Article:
Making the announcement today, the education secretary Gavin Williamson has confirmed that maintained nursery schools will continue to receive supplementary funding in 2020-21, which will be provided to local authorities to enable them to fund the settings at higher rates.
The Government allocated supplementary funding for maintained nursery schools in 2017, which was due to expire in 2020.
Last month, the National Education Union (NEU) warned that nursery schools could lose nearly a third of their budget by September 2020 if the Government did not renew their funding.
Speaking about today’s announcement, Beatrice Merrick, chief executive of Early Education, said, ‘We welcome confirmation of supplementary funding for maintained nursery schools for the full 2020-21 year, and Government's signals of a long-term commitment to this small but vital part of the early years sector. We are delighted that ministers understand they key role nursery schools play in the sector.’
The Department for Education has also released today the new funding rates local authorities will receive for delivery of the funded two-year-old and three and four-year-old places for 2020-21.
The figures reveal that all local authorities in England will receive an increase of 8p per hour, per child for two-year-old places. For the delivery of three- and-four-year-old places, some local authorities will receive up to 8p more per hour, per child. However, some local authorities will see no increase at all.
The increase in funding rates comes from the additional Government investment of £66m for the early years sector, which was announced last month.
The Early Years Alliance argued that the impact of the new funding rates will be negligible, while the National Education Union (NEU) called the money an 'insult'.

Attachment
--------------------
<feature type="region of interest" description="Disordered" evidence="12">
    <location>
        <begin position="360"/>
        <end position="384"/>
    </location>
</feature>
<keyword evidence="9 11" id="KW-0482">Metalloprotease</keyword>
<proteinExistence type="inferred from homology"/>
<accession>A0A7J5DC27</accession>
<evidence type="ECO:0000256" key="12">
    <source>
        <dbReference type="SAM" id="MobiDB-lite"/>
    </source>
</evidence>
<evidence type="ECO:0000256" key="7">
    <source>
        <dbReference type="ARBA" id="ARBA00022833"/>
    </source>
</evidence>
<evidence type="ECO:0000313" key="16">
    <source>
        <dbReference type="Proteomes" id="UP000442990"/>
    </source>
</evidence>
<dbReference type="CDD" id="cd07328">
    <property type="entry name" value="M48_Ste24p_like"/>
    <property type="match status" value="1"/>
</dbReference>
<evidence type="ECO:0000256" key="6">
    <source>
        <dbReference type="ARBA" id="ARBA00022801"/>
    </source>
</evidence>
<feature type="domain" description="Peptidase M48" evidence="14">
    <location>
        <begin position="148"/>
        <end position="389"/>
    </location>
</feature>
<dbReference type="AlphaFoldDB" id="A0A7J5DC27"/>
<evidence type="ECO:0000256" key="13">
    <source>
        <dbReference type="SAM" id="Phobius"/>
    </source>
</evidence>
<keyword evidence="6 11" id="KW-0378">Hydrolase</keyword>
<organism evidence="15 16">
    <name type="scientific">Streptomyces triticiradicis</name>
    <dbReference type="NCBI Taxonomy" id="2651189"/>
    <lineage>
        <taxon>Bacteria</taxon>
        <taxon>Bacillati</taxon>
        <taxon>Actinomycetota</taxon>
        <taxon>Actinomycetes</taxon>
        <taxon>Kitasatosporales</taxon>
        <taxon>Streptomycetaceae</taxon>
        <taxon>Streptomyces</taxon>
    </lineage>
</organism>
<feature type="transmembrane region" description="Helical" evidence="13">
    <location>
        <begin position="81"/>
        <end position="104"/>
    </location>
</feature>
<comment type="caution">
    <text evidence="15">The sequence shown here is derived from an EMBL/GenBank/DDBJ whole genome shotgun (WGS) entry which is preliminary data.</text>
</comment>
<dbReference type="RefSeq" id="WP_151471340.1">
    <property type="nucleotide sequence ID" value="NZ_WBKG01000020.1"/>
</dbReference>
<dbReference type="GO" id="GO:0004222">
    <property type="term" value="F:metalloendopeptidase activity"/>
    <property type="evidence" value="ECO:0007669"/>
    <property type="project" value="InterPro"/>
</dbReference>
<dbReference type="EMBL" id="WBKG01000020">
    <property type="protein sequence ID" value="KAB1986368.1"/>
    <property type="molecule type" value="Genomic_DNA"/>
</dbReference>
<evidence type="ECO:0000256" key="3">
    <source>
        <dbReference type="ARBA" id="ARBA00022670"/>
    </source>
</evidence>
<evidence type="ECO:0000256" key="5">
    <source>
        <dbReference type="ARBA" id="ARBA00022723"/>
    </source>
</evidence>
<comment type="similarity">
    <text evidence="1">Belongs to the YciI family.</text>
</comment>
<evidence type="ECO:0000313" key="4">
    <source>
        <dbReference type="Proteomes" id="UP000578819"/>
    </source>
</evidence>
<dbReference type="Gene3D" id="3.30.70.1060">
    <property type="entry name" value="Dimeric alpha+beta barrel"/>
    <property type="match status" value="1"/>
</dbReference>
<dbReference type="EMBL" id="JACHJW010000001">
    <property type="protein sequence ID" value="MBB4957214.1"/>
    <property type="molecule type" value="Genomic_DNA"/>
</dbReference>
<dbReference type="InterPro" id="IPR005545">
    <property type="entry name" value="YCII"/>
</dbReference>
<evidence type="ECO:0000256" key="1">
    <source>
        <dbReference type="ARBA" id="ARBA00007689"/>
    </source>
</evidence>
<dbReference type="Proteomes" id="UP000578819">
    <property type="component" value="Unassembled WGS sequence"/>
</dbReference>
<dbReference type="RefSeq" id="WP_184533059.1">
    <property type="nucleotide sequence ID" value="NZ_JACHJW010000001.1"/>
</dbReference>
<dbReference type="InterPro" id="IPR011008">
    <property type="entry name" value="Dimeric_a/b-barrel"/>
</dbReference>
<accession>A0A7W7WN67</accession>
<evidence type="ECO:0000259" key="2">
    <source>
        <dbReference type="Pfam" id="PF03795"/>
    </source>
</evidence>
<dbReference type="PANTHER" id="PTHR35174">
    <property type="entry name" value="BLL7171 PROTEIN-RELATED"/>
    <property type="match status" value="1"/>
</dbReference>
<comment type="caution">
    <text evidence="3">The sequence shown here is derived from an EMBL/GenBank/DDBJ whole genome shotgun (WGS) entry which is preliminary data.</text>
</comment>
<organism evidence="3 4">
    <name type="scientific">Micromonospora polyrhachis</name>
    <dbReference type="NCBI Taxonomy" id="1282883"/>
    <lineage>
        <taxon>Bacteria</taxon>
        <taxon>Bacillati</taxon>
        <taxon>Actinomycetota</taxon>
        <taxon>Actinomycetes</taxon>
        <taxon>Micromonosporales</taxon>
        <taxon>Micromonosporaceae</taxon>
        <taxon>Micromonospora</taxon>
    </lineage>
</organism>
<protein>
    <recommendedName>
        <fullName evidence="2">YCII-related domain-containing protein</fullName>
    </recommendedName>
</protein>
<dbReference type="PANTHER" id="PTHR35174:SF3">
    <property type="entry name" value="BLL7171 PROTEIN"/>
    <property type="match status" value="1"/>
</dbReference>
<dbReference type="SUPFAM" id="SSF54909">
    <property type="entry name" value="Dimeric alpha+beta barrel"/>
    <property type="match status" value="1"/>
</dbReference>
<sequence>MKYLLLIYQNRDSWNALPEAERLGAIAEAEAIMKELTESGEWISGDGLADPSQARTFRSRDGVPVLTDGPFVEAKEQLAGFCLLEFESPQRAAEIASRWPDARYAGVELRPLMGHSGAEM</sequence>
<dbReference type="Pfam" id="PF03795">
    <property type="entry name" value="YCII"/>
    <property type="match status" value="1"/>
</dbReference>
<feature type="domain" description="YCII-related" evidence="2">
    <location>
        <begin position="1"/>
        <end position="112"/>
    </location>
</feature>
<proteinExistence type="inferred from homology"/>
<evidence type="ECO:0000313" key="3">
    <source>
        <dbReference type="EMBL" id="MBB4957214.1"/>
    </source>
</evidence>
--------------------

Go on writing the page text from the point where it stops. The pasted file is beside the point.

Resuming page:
Chief executive of the Alliance, Neil Leitch said, ‘While the Government might argue that any increase in early years funding is better than nothing, the fact is that for many nurseries, pre-schools and childminders across the country, the impact of these new funding rates will be negligible.
‘These providers are facing huge increases in business costs every year: rises in the national living and minimum wages, mortgages and rents, business rates, utilities costs – the list goes on and on. And yet, many have seen little to no increase in funding over recent years, and so an increase of just a few pennies is going to do little to help those already struggling to remain sustainable in the long-term.
‘Worst still is the news that those areas that have seen funding fall over recent years will now see their rates frozen rather than increase. For providers in these areas already fighting for survival, this could well be the final straw.
‘Childcare providers play an absolutely vital role in caring for and educating children at the most important stage of their development – and yet so many are paid a pittance by Government for doing so. It is insulting, it is demeaning, and it cannot continue. It’s crucial, therefore, that whoever forms the next Government addresses the historic underfunding in the sector and ensures that the early years providers is properly funded, both now and in the future.’